Konstantine "Kote" Marjanishvili (Georgian: კონსტანტინე (კოტე) მარჯანიშვილი), also known by the Russified name Konstantin Aleksandrovich Mardzhanov (Russian: Константи́н Алекса́ндрович Марджанов) (May 28, 1872 – April 17, 1933), was a Georgian theater director regarded as an important contributor to the pre- and post-revolutionary evolution of Georgian, Russian and Soviet stages.[1] One of the most prestigious and professional of Georgia’s directors, he was particularly famous for his lavish and massive theater shows.[2]

Kote Marjanishvili

Early career edit

Stamp of the USSR devoted to Kote Marjanishvili, 1972 (Michel 4048, Scott 4013)

He was born to a well-to-do literary family of an army officer in Kvareli, eastern Georgia, then part of the Tiflis Governorate, Russian Empire. After acting and directing in his native country from 1893 to 1909, he went to Russia proper, Russifying his surname as Mardzhanov.

He worked for Russian provincial theaters as an actor, then as a director, until he established himself in the Moscow Nezlobin troupe in 1906 and later co-founded the Georgian Drama Studio with Alexander Yuzhin. He quickly gained a reputation as one of the most talented followers of the well-known Russian actor and theater director Konstantin Stanislavsky (1863-1938). As a director, Marjanishvili’s main technique was to guide the actor in finding an instinctive path to realizing "outer truth".[1] In 1910, his versatility was recognized by Stanislavsky himself who invited him at the same time as Edward Gordon Craig to open up the repertoire and production techniques of the Moscow Art Theatre. There he staged works by Knut Hamsun and Henrik Ibsen and assistant-directed the Nemirovich-Danchenko Brothers Karamazov (1910) and the Craig Hamlet (1911).[3] Fascinated by Craig’s stylized manner of using puppets, Marjanishvili temporarily returned to Georgia to stage Oedipus Rex in a similar spirit. In 1913, he broke with Stanislavsky due to his left-wing sympathies and his interest in decadence, and organized the eclectic "Free Theater", where he staged opera, operetta, drama and pantomime. The enterprise, notable for its ties with the composer Sergei Rachmaninoff and the singer Feodor Chaliapin, and for its Georgian-type choreography, was rendered abortive in a year due largely to financial problems.[1] He then moved to Rostov-on-Don, where he directed the local theater from 1914 to 1915.[2]

Post-revolution years edit

Marjanishvili’s 1917 production of Oscar Wilde’s Salomé was a true triumph and continued to be staged during the tumultuous years of revolution and civil war in Kiev (Kiyv, Ukraine), Moscow, Petrograd (St. Petersburg, Russia), and Tiflis (Tbilisi, Georgia). Marjanishvili’s simultaneous experiments with festive staging in Rostov-on-Don (1914-15) and Petrograd (1916-17) led him to coordinate the mass spectacle Toward a Worldwide Commune (co-directed by Nikolai Petrov, Sergei Radlov, Vladimir Solovyov and Adrian Piotrovsky, 1920). For years, he also worked in films (1916-28).[3]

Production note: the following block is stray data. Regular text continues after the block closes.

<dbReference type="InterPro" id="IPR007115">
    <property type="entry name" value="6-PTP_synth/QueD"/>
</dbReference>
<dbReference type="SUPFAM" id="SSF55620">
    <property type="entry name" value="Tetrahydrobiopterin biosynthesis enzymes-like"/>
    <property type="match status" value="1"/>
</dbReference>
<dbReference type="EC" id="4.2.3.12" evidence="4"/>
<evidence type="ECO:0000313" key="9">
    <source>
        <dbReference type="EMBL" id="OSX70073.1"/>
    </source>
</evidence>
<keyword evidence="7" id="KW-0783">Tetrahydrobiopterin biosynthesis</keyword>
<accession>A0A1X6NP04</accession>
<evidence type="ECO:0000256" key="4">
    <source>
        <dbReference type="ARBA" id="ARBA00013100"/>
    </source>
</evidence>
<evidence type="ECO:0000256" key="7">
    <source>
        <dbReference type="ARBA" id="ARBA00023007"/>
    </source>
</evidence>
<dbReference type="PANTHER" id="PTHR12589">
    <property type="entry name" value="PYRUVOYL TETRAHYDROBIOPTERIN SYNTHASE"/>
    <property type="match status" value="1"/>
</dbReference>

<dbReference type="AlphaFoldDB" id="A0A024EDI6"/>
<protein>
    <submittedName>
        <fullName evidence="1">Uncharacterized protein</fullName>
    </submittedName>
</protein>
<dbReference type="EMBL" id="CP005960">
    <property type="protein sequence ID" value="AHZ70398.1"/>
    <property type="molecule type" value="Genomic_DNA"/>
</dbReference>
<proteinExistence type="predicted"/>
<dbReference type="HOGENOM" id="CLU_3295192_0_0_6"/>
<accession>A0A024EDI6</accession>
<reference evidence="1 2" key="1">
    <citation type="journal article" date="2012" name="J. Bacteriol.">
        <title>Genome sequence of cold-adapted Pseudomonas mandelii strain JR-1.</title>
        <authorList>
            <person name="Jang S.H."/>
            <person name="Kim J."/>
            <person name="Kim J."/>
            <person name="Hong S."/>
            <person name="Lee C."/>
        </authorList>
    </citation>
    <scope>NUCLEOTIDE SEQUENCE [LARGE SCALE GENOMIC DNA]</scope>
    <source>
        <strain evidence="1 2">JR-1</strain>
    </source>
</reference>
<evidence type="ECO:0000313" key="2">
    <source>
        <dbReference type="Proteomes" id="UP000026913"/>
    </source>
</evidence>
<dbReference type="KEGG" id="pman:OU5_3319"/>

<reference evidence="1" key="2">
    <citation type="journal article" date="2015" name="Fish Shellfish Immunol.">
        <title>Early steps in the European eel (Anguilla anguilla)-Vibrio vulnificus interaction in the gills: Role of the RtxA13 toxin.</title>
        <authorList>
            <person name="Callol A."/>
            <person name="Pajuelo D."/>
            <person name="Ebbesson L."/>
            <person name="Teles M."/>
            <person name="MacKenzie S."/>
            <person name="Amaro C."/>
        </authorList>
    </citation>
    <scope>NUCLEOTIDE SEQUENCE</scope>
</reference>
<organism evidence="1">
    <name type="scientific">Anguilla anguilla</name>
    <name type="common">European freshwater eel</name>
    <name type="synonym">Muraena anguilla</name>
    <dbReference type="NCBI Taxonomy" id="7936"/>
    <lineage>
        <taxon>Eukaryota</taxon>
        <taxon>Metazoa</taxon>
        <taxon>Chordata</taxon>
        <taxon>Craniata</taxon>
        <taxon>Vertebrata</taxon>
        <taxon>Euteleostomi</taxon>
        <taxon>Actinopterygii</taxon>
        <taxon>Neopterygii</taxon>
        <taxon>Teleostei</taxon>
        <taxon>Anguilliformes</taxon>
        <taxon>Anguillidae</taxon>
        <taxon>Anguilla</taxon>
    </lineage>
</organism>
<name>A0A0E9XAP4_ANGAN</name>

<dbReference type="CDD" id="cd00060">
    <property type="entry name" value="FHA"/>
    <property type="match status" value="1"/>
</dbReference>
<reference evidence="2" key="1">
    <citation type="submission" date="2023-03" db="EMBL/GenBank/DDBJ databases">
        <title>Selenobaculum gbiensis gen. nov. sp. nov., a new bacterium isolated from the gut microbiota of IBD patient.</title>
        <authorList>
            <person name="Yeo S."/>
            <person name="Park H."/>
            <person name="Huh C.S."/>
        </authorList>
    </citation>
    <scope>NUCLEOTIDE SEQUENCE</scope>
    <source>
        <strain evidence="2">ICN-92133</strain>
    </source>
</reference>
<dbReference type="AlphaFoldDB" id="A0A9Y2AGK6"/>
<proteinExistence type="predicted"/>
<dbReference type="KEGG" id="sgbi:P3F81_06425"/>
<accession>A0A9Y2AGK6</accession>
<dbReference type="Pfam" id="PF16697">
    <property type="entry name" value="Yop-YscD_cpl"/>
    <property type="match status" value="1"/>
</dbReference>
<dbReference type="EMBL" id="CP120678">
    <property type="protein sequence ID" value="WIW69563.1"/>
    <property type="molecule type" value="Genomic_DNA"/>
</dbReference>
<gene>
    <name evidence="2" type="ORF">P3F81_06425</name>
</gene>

Returning to the recently Sovietized Georgia in 1922, he led the Rustaveli Theater in Tbilisi. By that time, the energetic young director Sandro Akhmeteli had also returned to Tbilisi to lead the younger actors in a coup against the establishment. The two men collaborated with respect and unease, but Akhemeteli’s nearly despotic rule over his artistic corporation "Duruji" proved too violent for Marjanishvili whose production had become more restrained, motivated by his own conviction that "there’s enough suffering in life without showing it on the stage."[1] In 1926, he and part of the company left to form a provincial touring theatre, centered on Kutaisi and Batumi, leaving Akhmeteli in sole control of the Rustaveli Theater. The new theater came to be known as The Second State Georgian Theater and would eventually be named the Marjanishvili Theater after its founder (1933). The theater is still functional in Tbilisi and continues Marjanishvili’s eclectic and somewhat conformist traditions.[1]

In his later years, Marjanishvili worked at the Korsh Theater (Театр Корша) (1931-1932), the Maly Theater (Малый театр) and the Operetta Theater in Moscow (1933). Marjanishvili’s new repertoire was largely Russian and conformed to Bolshevik doctrine, which won him awards at the Moscow Drama Olympiad of 1930. Yet, menacing charges against Marjanishvili soon began to appear in the Soviet press. He died of illness in Moscow on 17 April 1933 before the worsening political climate led to Joseph Stalin's Great Purge which would take the life of Marjanishvili’s erstwhile collaborator and rival Sandro Akhemeteli in 1937.[1]

Filmography edit

Notes edit

  1. ^ a b c d e f Rayfield, Donald] (2000), The Literature of Georgia: A History, pp. 213-4. Routledge, ISBN 0-7007-1163-5.
  2. ^ a b Mikaberidze, Alexander (ed., 2007) Marjanishvili, Konstantine. Historical Dictionary of Georgia. Retrieved on November 1, 2017.
  3. ^ a b Stanton, Sarah and Banham, Martin (1996), The Cambridge Paperback Guide to Theatre, p. 230. Cambridge University Press, ISBN 0-521-44654-6.

External links edit

References edit

  • (in Russian) Шабалина, Татьяна (Shabalina, Tatiyana). "Марджанов, Константин Александрович." Энциклопедия Кругосвет (Entsiklopediya Krugosvet). Retrieved on May 7, 2007.